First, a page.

The MSU Vietnam Group Archive includes roughly 80,000 pages of digitized documents, maps, and images. Most of these materials date from 1955-1962, when Michigan State University led a range of US-funded technical assistance programs in South Vietnam for the purpose of producing a stable non-Communist ally in Southeast Asia.
These materials contain rare and valuable information about politics, economy, and society in South Vietnam during the critical decade from the country's formation in 1954 to the intensification of the Vietnam War in the mid-1960s. During this time, MSU-led programs in rural development generated significant information about land tenure, crop yields, and market structures in South Vietnam's rural areas. MSU's training programs for new political administrators produced hundreds of detailed biographical files on South Vietnamese political classes, with information about their geographic origins, socio-economic backgrounds, and educational histories. MSU's police training programs generated detailed material about the structure and administration of the regime's security forces. Finally, MSU officials also produced a range of research studies and training manuals, as well as collecting a significant amount of local materials such as newspaper clippings, election posters, photographs, and many others.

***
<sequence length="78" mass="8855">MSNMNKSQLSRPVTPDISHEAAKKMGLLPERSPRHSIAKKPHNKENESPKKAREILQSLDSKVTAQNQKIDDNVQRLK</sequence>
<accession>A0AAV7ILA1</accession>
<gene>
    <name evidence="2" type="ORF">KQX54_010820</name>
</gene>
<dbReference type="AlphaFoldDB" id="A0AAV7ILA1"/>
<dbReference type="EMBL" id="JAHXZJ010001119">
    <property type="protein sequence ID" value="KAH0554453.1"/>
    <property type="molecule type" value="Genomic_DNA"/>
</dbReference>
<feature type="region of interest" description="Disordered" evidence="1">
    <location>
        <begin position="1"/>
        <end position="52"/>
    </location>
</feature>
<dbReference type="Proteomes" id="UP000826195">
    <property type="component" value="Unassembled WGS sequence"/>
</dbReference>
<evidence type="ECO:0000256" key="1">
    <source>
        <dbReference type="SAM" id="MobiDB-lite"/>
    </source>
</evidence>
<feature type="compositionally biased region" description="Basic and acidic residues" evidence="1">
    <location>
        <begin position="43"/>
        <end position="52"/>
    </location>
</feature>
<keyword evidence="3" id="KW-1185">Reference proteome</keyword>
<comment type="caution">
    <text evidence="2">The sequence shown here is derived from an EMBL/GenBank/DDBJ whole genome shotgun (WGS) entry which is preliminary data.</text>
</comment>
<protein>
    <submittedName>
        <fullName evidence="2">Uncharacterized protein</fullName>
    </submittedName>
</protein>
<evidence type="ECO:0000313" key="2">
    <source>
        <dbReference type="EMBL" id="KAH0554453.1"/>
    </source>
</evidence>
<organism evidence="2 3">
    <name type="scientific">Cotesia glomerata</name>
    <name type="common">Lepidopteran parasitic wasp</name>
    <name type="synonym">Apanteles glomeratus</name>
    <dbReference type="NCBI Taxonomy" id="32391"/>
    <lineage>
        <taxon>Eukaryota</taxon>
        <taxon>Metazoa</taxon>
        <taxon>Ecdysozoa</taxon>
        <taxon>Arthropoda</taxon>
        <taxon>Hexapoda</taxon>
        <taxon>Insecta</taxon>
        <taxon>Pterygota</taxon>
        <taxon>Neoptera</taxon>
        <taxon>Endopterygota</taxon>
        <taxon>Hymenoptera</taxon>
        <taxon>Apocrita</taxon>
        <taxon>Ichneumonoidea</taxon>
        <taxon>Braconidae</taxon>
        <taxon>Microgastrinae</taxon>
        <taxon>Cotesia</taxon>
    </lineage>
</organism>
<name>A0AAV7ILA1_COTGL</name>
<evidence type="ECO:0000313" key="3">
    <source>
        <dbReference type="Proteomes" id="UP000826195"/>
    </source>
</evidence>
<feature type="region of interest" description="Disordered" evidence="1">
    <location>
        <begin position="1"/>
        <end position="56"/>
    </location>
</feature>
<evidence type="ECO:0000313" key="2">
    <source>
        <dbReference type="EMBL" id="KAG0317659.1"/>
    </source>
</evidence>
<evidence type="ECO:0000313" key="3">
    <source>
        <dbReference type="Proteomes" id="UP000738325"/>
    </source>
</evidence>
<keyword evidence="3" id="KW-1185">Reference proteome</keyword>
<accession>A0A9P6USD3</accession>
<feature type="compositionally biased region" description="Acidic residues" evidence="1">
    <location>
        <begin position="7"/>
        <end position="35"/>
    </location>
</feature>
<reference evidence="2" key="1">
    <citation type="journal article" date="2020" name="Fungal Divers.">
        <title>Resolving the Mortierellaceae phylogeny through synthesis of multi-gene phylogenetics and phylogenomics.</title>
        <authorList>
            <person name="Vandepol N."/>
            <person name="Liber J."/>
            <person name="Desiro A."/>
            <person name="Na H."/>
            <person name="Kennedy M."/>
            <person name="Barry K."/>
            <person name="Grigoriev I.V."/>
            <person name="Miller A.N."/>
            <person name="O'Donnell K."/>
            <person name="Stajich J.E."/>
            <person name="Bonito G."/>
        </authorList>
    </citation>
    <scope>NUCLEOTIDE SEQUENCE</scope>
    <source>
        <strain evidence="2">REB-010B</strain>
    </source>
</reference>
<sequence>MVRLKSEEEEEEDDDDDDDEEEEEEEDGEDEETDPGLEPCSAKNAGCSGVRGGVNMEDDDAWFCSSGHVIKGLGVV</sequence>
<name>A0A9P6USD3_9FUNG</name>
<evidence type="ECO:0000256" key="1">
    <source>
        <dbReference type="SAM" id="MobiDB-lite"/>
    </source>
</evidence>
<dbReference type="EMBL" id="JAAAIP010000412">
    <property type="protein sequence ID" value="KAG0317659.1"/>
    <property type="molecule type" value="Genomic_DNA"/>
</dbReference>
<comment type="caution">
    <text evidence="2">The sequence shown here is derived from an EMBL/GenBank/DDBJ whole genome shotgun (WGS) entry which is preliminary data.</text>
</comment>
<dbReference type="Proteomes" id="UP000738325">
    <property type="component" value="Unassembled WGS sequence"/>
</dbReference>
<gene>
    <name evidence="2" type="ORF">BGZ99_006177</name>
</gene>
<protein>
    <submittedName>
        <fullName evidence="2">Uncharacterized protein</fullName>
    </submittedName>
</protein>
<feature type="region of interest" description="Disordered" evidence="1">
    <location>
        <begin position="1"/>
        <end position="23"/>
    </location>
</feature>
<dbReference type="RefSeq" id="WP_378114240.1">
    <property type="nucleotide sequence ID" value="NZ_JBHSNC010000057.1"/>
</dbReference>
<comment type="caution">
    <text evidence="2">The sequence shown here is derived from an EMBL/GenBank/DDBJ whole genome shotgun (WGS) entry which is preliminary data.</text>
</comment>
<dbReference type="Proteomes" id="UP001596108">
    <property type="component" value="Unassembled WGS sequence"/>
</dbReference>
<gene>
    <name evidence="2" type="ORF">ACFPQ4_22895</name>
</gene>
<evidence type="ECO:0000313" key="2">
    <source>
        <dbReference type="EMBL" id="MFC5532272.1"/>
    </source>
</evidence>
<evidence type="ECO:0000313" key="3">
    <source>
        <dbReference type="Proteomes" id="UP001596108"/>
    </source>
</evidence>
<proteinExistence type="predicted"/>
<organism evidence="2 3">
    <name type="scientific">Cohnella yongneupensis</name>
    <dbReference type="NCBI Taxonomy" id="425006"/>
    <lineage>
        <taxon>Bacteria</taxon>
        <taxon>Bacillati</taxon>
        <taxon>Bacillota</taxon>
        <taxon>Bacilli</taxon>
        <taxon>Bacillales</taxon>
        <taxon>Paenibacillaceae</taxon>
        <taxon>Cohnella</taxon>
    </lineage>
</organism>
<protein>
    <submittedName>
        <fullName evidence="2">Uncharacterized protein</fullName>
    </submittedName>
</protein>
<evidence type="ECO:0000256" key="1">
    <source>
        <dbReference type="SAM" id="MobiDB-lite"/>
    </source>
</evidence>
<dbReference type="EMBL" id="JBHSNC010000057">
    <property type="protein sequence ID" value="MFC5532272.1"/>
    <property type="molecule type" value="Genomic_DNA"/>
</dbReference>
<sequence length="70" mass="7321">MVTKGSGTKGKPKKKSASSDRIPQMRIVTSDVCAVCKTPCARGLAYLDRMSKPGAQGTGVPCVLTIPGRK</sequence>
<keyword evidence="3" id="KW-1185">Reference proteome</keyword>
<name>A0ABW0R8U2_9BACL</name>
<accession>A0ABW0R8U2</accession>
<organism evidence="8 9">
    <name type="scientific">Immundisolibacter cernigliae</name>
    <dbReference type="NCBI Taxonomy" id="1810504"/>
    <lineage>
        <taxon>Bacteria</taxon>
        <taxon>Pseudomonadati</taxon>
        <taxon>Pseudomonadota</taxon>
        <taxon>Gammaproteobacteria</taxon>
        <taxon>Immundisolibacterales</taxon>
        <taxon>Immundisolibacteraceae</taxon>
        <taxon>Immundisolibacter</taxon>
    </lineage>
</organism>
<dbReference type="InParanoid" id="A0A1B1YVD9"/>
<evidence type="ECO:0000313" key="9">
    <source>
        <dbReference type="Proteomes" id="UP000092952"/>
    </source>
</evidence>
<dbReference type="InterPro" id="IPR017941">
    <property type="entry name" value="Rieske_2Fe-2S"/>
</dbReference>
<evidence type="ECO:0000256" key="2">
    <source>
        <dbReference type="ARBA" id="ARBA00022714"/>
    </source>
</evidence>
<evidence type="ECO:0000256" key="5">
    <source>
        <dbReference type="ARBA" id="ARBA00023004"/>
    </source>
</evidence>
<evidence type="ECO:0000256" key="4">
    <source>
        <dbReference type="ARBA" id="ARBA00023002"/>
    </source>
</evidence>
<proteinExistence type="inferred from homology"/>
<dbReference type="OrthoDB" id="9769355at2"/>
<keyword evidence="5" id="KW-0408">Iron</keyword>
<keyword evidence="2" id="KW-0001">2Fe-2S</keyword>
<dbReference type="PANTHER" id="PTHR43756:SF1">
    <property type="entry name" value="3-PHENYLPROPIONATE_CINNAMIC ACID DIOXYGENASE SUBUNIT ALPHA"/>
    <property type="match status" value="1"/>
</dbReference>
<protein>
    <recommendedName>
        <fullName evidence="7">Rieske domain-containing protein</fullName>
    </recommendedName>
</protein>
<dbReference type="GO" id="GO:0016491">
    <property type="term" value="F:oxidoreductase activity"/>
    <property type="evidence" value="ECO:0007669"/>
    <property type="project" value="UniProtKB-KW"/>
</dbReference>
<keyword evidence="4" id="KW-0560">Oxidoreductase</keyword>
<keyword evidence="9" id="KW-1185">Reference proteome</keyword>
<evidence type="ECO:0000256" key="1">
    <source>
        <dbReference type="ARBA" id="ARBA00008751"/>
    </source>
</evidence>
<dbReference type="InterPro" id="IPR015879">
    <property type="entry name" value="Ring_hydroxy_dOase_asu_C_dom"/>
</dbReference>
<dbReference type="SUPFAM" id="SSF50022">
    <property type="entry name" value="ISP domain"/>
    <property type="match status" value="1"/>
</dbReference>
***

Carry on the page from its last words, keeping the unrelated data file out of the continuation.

The MSU Vietnam Group Archive will give students and scholars greater insight into the study of the social and economic history of Vietnam, the transition from colonial to post-colonial states and economies, American development programs in the Cold War era, and the transformation of American higher education in the mid-twentieth century.